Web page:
Legislators of four party caucuses reached a consensus Wednesday to send back a controversial amendment bill on holiday cuts to the legislative review committee, according to Legislative Speaker Su Jia-chyuan (蘇嘉全).
The decision was reached after the caucuses scrutinized the minutes of the Oct. 5 committee meeting during which the proposed amendment to the Labor Standards Act was approved in one minute, Su said.
The bill, which seeks to reduce the number of national holidays from 19 to 12 per year, has drawn strong protests from labor unions and groups.
Ruling Democratic Progressive Party caucus whip Ker Chien-ming (柯建銘) said the four party caucuses agreed to return the bill to the committee for a second review that must be completed within three days, after which it will be sent to a legislative plenary for deliberation.
He said the caucuses decided against a one-month period for cross-party negotiations on the bill.
Meanwhile, four labor union representatives who launched a hunger strike on Nov. 4 against the proposed amendment bill said they would continue their protest action until their demands were met.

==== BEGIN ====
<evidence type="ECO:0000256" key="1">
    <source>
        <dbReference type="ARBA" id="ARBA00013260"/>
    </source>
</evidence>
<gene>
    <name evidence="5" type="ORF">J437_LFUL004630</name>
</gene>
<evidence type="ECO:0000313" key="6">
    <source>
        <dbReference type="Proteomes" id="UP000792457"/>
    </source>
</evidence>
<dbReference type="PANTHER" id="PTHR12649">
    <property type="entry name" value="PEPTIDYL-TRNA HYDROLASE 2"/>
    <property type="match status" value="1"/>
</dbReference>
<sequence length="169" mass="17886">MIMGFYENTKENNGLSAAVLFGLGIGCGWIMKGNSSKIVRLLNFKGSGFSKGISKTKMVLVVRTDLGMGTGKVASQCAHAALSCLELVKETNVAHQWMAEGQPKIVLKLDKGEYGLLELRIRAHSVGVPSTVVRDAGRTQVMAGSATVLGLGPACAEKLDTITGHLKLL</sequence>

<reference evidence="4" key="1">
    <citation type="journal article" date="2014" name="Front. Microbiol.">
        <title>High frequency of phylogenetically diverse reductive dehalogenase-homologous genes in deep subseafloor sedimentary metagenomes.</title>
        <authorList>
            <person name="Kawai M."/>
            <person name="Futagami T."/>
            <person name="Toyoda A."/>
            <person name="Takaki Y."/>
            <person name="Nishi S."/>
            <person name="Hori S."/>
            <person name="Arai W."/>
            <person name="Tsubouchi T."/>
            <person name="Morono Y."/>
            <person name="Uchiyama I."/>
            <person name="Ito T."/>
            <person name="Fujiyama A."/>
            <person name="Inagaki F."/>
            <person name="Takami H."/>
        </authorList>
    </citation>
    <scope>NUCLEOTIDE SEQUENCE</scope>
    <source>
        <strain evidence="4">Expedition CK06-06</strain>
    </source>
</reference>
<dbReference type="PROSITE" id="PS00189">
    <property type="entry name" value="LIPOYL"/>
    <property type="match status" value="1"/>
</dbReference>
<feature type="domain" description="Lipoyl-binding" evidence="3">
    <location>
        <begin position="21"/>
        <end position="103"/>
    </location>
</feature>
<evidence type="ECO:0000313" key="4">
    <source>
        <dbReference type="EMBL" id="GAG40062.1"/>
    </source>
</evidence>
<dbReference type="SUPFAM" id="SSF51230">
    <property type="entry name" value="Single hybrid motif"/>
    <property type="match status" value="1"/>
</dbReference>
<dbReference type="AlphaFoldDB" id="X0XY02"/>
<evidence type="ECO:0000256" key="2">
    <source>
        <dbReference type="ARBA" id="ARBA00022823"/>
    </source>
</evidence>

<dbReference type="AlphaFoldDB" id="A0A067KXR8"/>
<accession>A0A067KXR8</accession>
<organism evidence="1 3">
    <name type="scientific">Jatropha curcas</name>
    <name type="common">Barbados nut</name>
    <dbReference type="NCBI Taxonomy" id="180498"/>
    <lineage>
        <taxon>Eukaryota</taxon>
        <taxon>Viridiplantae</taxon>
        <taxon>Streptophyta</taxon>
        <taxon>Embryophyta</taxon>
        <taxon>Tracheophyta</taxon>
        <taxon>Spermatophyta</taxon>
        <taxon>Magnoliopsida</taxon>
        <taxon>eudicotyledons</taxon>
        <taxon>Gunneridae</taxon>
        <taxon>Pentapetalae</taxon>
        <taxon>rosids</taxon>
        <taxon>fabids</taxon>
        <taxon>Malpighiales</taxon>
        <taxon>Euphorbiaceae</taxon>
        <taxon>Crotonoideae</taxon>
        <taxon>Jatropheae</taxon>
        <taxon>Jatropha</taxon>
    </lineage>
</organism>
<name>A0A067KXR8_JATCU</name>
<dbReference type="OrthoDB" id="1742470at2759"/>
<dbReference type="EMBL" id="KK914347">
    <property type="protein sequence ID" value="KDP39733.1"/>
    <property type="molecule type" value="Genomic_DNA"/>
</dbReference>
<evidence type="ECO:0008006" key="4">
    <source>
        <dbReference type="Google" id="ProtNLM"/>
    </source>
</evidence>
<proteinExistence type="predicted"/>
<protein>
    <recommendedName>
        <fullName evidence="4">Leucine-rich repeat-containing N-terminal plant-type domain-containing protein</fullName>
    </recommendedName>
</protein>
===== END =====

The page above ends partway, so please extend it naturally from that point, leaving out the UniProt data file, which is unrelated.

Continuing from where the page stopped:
The amendment bill, which cleared the legislative Social Welfare and Environmental Hygiene Committee Oct. 5, proposes that the number of national days be reduced from 19 to 12. This will compensate for the reduced working hours when a five-day workweek with one mandatory day off and one “flexible rest day” is implemented, according to the bill.
Labor rights groups, however, are against removing the seven holidays from the national calendar and have called for a clause-by-clause review of the bill in the committee stage.
Source: Focus Taiwan News Channel